Dutch Harbor to Kodiak




After the long passages the cruising could begin.  We planned to sail NE to Kodiak Island, some 700 miles away, stopping at a number of anchorages along the way, choosing different bays and coves from those in 2011, our last visit to this area.





Dutch Harbor is situated on the island of Unalaska in the Aleutian chain.  It is America's most westerly town, but with a population of only 4,000 residents it has more the feel of a village.  That is before you add a further 4,000 people who work in the fishing industry, based here.  For the past 24 years Dutch (as it is colloquially called) has been the number one fishing port for all of the USA, by catch size.  Last year they landed over 700 million lbs of fish and crab.  This means that fishing is very big business here.  Any one familiar with the popular with TV series 'The Deadliest Catch' will know all about Dutch Harbor and the Bering Sea crabbers that set out from the harbour where we were berthed for one week, after our arrival in Alaska from Nelson via Majuro in the Marshall Islands.








Dutch Harbor is not close to anything but uninhabited islands in the Aleutian chain, the North Pacific and the Bering Sea.  It is frontier territory - raw and remote – a community which exists for fishing.  For us it was a safe harbour for the 3 R's – rest, replenishment and repair.  It is a real joy to have a whole night in our bunks after so many days and nights of 2-3 hour naps.  With so many fishermen and women loading up large ocean-going fishing boats for weeks at a time, the shopping is surprisingly good.  There are two very well-stocked supermarkets and they are only fifteen minutes walk away, or six minutes on the bikes which we used on dry days, from the Small Boat Harbor where we were tied up.  Vicky in particular always finds it rather difficult buying food after so many weeks away from a large shop.  Fresh fruit, vegetables and bread are always first on the list.  The problem is that with so much choice, decisions are hard to make.  After a couple of days it is easier.





On the passage, eating mostly tinned and dried food, we had been dreaming about 'The Brunch'.  On our last visit three years ago, with our Dutch and French cruising friends – our final stop together – we had all been to the Grand Aleutian Hotel.  The 'All You Can Eat' Sunday Brunch was as good as we remembered it, with platefuls of waffles, bacon and eggs followed by even bigger platefuls of crab, salmon, halibut and salads.  And then there were the desserts.  We had both lost weight from all the cold sailing, so we did not hold back!


There were boat jobs to do too, of course.  On one of the bright days we did a little varnishing, there was a forehatch leak to sort out, engine oil to change and a new bottom bearing to replace on the steering.  With big fishing boats around there was no difficulty in finding an engineering workshop to replace the bearing.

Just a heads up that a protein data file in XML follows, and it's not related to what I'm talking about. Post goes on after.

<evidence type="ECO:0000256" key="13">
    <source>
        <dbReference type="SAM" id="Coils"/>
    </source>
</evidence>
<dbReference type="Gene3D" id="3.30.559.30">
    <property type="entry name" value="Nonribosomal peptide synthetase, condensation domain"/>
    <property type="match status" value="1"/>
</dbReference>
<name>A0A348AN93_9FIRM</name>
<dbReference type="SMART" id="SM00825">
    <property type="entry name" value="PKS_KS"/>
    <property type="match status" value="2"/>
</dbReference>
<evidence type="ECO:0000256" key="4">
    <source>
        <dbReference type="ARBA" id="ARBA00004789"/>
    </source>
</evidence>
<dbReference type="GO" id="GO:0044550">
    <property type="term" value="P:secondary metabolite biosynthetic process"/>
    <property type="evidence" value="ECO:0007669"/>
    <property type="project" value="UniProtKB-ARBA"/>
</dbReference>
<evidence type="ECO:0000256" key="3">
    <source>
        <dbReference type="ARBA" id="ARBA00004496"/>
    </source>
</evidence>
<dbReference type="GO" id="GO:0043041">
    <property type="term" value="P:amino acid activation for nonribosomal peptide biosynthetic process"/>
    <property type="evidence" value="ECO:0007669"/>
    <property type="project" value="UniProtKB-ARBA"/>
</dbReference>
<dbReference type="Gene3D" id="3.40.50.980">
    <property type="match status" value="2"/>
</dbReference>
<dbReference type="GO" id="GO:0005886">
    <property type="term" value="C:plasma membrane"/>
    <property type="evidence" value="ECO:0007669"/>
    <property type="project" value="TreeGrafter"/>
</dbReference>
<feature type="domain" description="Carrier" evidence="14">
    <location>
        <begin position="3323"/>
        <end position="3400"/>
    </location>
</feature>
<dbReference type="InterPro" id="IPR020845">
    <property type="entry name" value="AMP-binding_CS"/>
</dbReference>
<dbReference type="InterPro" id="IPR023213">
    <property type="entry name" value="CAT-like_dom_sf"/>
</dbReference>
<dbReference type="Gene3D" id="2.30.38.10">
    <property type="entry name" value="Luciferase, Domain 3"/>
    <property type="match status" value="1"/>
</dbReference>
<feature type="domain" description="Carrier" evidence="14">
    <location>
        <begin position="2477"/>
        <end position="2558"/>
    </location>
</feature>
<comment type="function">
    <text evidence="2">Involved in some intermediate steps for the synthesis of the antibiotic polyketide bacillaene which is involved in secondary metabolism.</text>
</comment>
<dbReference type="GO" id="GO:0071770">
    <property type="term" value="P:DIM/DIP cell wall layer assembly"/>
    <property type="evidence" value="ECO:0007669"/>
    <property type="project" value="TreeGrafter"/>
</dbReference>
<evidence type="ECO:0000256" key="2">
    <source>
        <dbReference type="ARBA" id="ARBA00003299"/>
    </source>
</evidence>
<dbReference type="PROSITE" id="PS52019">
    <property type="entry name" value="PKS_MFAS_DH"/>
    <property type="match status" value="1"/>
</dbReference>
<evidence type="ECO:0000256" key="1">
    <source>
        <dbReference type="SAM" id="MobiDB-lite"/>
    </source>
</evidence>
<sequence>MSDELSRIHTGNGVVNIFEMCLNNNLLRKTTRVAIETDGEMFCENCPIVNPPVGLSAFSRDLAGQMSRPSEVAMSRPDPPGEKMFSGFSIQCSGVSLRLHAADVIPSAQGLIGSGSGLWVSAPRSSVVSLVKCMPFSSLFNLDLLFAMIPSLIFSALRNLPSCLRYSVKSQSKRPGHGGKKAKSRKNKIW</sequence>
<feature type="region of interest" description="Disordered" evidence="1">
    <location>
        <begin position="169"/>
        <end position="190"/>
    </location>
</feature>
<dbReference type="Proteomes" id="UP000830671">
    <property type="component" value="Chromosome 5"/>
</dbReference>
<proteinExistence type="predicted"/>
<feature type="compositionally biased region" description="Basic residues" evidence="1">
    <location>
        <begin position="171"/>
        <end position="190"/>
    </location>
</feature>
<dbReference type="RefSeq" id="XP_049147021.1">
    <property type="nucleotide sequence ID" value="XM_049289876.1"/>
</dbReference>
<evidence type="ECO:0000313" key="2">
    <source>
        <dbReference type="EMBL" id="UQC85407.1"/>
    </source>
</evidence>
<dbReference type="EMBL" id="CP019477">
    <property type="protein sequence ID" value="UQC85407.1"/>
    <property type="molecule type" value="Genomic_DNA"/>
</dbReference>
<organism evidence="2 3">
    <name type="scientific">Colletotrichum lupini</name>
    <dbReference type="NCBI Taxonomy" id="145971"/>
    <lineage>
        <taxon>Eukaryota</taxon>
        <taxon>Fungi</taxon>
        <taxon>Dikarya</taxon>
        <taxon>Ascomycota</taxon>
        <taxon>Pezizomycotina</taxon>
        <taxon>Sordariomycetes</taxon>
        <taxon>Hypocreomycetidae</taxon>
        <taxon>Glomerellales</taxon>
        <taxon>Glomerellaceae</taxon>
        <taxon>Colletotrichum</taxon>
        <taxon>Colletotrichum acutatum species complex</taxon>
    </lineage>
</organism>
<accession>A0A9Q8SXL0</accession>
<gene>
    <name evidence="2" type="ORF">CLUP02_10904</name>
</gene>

There is no town laundrette in Dutch – each of the huge fish processing companies runs a laundry and everyone else has a machine in their house.  We had a very big bag of very dirty clothes.  Our problem did not last long, with locals who go out of their way to assist.  We biked to the Community Centre for a shower.  Talking to Carlos, one of the Managers there, he offered his home machine and drier for our washing;  the next day the laundry bag was smelling much sweeter;  as were we.  Most people never write about showering – it happens daily or more often for so many in the Western world.  That is until you step into the 'basics' of sailing or the great outdoors.  Standing under a hot shower, the first in eight and half weeks, with as much water as we wanted, was a blissful experience.  Afterwards with a body and hair that felt squeaky clean, in fresh-smelling clothes, everything seemed so different!  The tanks were topped up – diesel and water - and after eight days we were good to go.




The Aleutian Chain and the Alaskan Peninsula form an arc stretching NE towards Kodiak Island.  This arc is part of the Ring of Fire, one long chain of active volcanoes.  There are many earthquakes and many volcanic eruptions throughout this part of Alaska.  During June this year there are have been two such notable occurrences.  Pavlof Volcano, 8,200' high, had been smoking and sending an ash cloud into the sky.  Then later in June we heard a tsunami warning on VHF Channel 16.  Having been in Japan in March 2011, we took this pretty seriously.  There had been an 8.2 earthquake, near Amchitka Island, way west in the Aleutians.  We did not enter our nearby anchorage until we heard that the Kodiak area, where we were, had no tsunami advisory.




One snow-capped volcano gives way to a set of snowy peaks, followed by another perfectly rounded cone of snow, contrasting on a clear day against an azure blue sky.  We made this long trip to return to Alaska for this stunning scenery, the huge array of wildlife and the myriad of anchorages.  The State of Alaska is enormous;  it covers 586,000 square miles or 16% of the land area of the USA.  One of the smallest US states is Rhode Island;  425 of them would fit into Alaska.  Everything is large, high, deep and heavy here – distances, mountains, anchorages, bears, bald eagles and whales.  There are some smaller specials too – Dall's porpoises, puffins, rufous hummingbirds and sea otters.  And then there are the salmon.